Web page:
The VTech PreComputer 1000 is a rather ancient toy computer that was available in the distant misty past of 1988. It featured a keyboard and a variety of simple learning games, but does it also feature Microsoft BASIC? [Robin] of 8-Bit Show and Tell dove in to find out.
Officially, the PreComputer was programmable in a form of BASIC, referred to by VTech as PRE-BASIC V1.0. Given that the system has a Z80 CPU and there’s little information in the manual about this programming language, [Robin] was suspicious as to whether it was based on Microsoft BASIC-80. Thus, an examination was in order to figure out just how this BASIC implementation worked, and whether it shared anything with Microsoft’s own effort.
We won’t spoil the conclusions, but there are some strong commonalities between VTech’s BASIC and Microsoft’s version from this era. The variable names in particular are a strong hint as to what’s going on under the hood. The video is worth a watch for anyone that’s a fan of early microcomputer history, BASIC, or just the weird computer-like devices of yesteryear. We also love the idea that the PreComputer 1000 was actually quite a capable machine hiding behind a single-line LCD display.
[Thom Cherryhomes] shared with us an incredible resource for anyone curious about the Coleco Adam, one of the big might-have-been home computers of the 80s. There’s a monstrous 4-hour deep dive video (see the video description for a comprehensive chapter index) that makes a fantastic reference for anyone wanting to see the Coleco Adam and all of its features in action, in the context of 8-bit home computing in the 80s.
The Adam aimed to be an all-in-one computer package, targeting a family audience for both education and gaming purposes, with a price target around $600, a pretty compelling pitch.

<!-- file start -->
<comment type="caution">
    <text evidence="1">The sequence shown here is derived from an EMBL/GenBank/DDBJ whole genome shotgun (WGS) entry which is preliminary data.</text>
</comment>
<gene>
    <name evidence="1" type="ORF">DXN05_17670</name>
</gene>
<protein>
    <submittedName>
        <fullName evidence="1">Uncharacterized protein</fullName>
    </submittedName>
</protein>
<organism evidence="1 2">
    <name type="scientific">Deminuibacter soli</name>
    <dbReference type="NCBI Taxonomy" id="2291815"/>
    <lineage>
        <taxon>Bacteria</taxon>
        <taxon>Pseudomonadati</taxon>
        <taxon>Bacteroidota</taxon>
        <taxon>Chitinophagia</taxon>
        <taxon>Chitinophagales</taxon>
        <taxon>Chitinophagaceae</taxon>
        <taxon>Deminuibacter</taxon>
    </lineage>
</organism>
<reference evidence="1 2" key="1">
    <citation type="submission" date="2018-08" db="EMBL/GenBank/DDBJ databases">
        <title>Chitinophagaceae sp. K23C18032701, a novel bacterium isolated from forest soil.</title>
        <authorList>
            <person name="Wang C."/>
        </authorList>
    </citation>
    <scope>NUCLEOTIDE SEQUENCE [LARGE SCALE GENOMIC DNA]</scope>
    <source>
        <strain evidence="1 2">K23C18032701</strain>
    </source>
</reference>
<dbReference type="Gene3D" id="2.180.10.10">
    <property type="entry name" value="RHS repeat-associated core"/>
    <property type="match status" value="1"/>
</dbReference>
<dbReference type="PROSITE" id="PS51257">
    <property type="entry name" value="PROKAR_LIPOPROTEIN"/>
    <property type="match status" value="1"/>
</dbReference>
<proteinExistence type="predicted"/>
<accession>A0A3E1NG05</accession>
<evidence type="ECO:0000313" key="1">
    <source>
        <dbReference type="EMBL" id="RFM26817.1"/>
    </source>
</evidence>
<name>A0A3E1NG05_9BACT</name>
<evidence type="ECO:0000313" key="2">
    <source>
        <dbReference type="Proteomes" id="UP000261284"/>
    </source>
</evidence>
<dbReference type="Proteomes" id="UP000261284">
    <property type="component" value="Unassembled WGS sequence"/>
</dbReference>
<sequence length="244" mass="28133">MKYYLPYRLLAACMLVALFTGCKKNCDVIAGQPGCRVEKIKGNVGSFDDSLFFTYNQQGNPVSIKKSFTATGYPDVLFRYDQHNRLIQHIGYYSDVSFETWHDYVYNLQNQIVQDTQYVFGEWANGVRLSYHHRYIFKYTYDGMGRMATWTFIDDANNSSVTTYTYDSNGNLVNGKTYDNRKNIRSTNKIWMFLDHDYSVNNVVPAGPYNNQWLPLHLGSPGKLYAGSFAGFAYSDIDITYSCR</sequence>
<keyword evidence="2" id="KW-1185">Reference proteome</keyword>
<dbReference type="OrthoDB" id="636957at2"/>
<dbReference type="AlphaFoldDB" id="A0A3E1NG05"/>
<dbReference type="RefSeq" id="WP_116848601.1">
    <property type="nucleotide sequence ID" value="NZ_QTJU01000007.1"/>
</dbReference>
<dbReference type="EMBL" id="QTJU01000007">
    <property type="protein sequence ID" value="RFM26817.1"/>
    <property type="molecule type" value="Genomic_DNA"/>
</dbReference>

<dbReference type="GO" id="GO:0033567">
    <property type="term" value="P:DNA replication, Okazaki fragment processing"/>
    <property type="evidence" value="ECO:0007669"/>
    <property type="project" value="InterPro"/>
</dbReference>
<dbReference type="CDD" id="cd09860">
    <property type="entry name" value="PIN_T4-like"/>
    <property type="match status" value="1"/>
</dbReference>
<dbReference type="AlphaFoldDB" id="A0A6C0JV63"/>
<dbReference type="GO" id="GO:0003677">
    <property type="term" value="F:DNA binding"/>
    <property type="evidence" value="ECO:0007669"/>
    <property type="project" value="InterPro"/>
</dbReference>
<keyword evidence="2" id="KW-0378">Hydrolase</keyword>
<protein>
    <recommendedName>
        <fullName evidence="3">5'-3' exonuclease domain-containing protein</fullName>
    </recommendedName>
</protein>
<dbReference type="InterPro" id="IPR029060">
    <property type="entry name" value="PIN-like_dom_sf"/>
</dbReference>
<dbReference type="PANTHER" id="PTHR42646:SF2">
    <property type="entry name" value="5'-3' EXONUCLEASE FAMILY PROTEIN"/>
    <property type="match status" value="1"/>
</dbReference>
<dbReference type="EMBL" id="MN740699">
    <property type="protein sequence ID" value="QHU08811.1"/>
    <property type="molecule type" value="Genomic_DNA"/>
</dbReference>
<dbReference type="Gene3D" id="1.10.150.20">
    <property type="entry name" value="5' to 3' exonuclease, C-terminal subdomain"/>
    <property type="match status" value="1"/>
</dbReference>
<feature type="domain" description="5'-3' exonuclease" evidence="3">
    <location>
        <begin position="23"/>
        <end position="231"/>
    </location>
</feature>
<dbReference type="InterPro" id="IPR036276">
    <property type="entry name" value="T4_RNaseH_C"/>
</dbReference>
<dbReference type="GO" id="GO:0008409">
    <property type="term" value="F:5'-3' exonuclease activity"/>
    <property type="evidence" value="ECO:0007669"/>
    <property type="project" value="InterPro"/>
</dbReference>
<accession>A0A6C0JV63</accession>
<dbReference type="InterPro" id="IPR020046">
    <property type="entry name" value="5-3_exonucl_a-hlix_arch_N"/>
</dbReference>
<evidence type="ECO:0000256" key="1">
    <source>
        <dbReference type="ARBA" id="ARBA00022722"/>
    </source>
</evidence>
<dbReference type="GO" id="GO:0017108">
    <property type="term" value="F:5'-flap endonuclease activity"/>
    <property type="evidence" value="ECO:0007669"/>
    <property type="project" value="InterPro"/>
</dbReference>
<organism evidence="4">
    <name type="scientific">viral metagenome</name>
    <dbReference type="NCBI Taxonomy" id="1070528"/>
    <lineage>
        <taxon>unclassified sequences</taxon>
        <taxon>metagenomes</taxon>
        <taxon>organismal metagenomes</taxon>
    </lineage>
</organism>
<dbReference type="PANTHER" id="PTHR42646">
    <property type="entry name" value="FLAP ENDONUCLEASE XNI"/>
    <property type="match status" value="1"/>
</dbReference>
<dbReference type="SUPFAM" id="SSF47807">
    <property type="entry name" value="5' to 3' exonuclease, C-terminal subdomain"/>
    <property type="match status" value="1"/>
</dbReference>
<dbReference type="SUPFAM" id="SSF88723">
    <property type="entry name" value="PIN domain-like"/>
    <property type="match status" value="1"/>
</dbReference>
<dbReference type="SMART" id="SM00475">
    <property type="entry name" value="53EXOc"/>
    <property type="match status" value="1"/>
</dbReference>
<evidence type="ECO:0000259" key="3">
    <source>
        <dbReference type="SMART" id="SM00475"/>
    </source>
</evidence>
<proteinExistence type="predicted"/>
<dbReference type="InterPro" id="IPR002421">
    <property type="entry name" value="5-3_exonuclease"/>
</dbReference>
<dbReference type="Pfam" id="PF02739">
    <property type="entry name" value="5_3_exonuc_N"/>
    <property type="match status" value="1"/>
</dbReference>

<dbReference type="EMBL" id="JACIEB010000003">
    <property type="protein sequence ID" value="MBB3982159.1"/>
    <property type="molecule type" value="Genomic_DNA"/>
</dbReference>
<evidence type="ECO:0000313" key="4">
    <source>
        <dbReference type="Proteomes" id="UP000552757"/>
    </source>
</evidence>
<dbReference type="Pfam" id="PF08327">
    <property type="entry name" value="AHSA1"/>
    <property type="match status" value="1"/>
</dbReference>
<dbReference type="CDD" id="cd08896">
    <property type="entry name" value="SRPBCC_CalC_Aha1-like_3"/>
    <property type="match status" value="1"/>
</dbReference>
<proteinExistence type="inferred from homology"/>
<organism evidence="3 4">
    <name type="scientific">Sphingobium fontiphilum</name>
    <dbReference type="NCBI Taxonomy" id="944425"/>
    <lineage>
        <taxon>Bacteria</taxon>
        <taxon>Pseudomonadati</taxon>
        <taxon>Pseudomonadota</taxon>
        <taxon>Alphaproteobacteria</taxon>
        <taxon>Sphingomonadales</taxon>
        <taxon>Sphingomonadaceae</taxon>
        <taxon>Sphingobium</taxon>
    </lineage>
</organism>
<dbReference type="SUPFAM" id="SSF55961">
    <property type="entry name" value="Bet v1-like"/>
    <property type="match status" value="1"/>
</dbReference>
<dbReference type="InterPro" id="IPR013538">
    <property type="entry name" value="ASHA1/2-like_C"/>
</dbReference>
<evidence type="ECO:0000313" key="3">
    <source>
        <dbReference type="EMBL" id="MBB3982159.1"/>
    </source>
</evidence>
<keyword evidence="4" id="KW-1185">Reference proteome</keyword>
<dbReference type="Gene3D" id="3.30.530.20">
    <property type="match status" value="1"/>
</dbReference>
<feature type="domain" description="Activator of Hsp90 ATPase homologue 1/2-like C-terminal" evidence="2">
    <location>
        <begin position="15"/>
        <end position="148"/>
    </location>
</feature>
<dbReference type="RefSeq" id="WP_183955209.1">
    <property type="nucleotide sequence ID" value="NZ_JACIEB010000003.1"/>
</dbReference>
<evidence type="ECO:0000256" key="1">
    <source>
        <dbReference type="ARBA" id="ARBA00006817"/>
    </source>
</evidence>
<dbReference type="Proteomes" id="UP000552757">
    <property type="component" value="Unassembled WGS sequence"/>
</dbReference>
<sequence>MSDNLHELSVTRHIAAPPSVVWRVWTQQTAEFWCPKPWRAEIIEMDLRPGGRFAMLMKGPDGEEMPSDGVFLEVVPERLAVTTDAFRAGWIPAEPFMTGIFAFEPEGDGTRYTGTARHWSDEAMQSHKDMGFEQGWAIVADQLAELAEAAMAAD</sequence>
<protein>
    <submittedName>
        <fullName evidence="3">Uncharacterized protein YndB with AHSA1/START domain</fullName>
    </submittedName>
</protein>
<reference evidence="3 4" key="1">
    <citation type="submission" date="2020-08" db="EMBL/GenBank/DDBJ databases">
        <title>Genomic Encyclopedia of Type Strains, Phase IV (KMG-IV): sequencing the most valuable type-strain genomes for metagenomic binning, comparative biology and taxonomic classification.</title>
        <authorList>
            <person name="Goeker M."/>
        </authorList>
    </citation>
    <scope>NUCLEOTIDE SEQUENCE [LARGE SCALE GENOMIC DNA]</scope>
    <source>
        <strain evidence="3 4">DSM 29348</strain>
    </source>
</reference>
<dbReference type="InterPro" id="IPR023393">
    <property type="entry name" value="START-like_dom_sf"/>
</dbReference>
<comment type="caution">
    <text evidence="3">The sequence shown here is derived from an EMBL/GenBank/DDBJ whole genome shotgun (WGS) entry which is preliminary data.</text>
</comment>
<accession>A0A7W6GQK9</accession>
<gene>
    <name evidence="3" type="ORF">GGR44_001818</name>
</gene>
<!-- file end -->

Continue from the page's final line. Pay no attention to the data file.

The video is a serious in-depth look at the Adam, providing practical demonstrations of everything in various scenarios. This includes showcasing commercials from the period, detailing the system’s specs and history, explaining the Adam’s appeal, discussing specific features, comparing advertisement promises to real costs, and giving a step-by-step tutorial on how to use the system. All of the talk notes are available as well, providing a great companion to the chapter index.
Manufactured by the same Coleco responsible for the ColecoVision gaming console, the Adam had great specs, a great price, and a compelling array of features. Sadly, it was let down badly at launch and Coleco never recovered. However, the Adam remains of interest in the retrocomputing scene and we’ve even seen more than one effort to convert the Adam’s keyboard to USB.
Flickering LED tea lights are a friendly and safe alternative to having flaming little pots of wax situated around your home, but sometimes the flicker scheme leaves something to be desired.
[Roger Rabbit] found a set of six such rechargeable tea lights with a base and a remote, and replaced the controller with an ATtiny85 for a more realistic flicker. When [Roger] opened up one of the candles, they found an IR sensor for the remote, a driver chip, and of course, an LED. No surprises there.
After desoldering the original controller, [Roger] wired in a socketed ATtiny85 on a piece of perfboard and hooked everything back up.The coolest part of this hack might just be the fact that there’s a perfect little compartment for the new microcontroller. How about that?
The Raspberry Pi line is full of capable compact computers, but they’ve never been the strongest in the bunch when it comes to graphical output. Nor have they been particularly expandable in that regard. However, that’s all beginning to change, with [Jeff Geerling] reporting success getting external GPUs to work on the Raspberry Pi 5.
Unlike previous Raspberry Pis, the Raspberry Pi 5 has a less quirky implementation for its PCI Express bus. Previous editions have thrown up issues when trying to work with GPUs, but [Jeff] has found much more success this time around. He’s gotten an AMD RX 460 to work with the setup, and has got it running quite a bit of the glmark2 test regime. He’s working on a variety of other AMD cards too, but suspects NVidia parts could be harder due to some initialization issues that are proving difficult to quash.